Last night I sent some of my friends this story, with the subject line "April Fools?"
"Bank of America Corp., recipient of $163 billion in U.S. rescue funds and loan guarantees, should retain Chief Executive Officer Ken Lewis even after his “mistake” in acquiring Merrill Lynch & Co., analyst Meredith Whitney said.
Lewis “has done a great job” except for the Merrill Lynch deal, said Whitney, speaking to reporters today before appearing at a panel discussion in Toronto sponsored by Sprott Asset Management Inc. She called the Merrill Lynch purchase Lewis’s “one major mistake acquisition.” "
Nope - it's not from The Onion - and even more surprisingly, it's from the extremely well informed Meredith Whitney - who is one of the best regarded financial analysts right now.
I would have been less surprised to see the headline "Democrats Say Bush Did Great Job As President" than the headline "Bank of America Should Keep Lewis After "Mistake," Whitney Says."
This morning, I lay awake trying to think of analogies to saying "Lewis is doing a great job, except for this one Merrill mistake:"
Saddam Hussein did a great job as president of Iraq except for massacring his own people with chemical weapons.
Alan Greenspan did a great job as head of the Federal Reserve except for creating the biggest financial bubble in history with his low interest rate policy.
Tim Geihtner did a great job as head of the NY Fed, except for completely failing to oversee the firms under his watch.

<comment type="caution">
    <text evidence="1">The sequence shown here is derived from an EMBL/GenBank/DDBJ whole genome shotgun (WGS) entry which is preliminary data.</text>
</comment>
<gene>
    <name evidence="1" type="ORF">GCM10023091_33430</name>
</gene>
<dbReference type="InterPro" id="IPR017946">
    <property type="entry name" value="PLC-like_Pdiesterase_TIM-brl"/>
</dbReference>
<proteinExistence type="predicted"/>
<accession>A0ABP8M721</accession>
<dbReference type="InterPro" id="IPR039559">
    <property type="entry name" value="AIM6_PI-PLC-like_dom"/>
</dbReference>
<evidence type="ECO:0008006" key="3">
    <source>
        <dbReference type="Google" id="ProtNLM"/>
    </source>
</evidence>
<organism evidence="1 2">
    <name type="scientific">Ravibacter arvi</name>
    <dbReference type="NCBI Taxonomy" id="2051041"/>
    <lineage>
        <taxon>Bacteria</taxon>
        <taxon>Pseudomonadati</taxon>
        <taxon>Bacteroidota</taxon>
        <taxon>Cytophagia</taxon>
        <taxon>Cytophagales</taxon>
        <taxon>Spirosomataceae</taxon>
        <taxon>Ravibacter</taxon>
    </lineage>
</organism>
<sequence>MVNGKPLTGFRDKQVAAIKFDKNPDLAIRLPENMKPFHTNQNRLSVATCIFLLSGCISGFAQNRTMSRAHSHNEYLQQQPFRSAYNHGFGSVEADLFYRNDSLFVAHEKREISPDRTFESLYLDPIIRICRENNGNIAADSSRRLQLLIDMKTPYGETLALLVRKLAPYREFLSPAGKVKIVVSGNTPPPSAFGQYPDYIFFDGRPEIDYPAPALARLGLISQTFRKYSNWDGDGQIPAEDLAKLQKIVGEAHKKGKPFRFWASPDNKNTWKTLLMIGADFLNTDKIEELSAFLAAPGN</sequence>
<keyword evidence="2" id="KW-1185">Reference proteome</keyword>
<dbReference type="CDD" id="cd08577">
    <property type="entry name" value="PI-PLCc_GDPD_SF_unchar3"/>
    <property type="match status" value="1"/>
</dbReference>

Chris Cox did a great job as head of the SEC except that none of the broker dealers he was supposed to regulate exist anymore because he did such a bad job regulating them.
Hank Paulson did a great job as head of the US Treasury except for not ever comprehending that home prices might be able to go down as well as up, and not having any foresight into the current financial crisis until it was already way too late for him to do anything about it.
Ben Bernanke did a great job succeeding Alan Greenspan as head of the Federal Reserve except for not ever comprehending that home prices might be able to go down as well as up, and not having any foresight into the current financial crisis until it was already way too late for him to do anything about it.
I'm sure my readers will have other examples here.
The bottom line was that BAC's MER acquisition was not a minor mistake - it cost the firm tens of billions of dollars - and more importantly - it wasn't the only mistake! Did we already forget about BAC's acquisition of Countrywide?!?!?!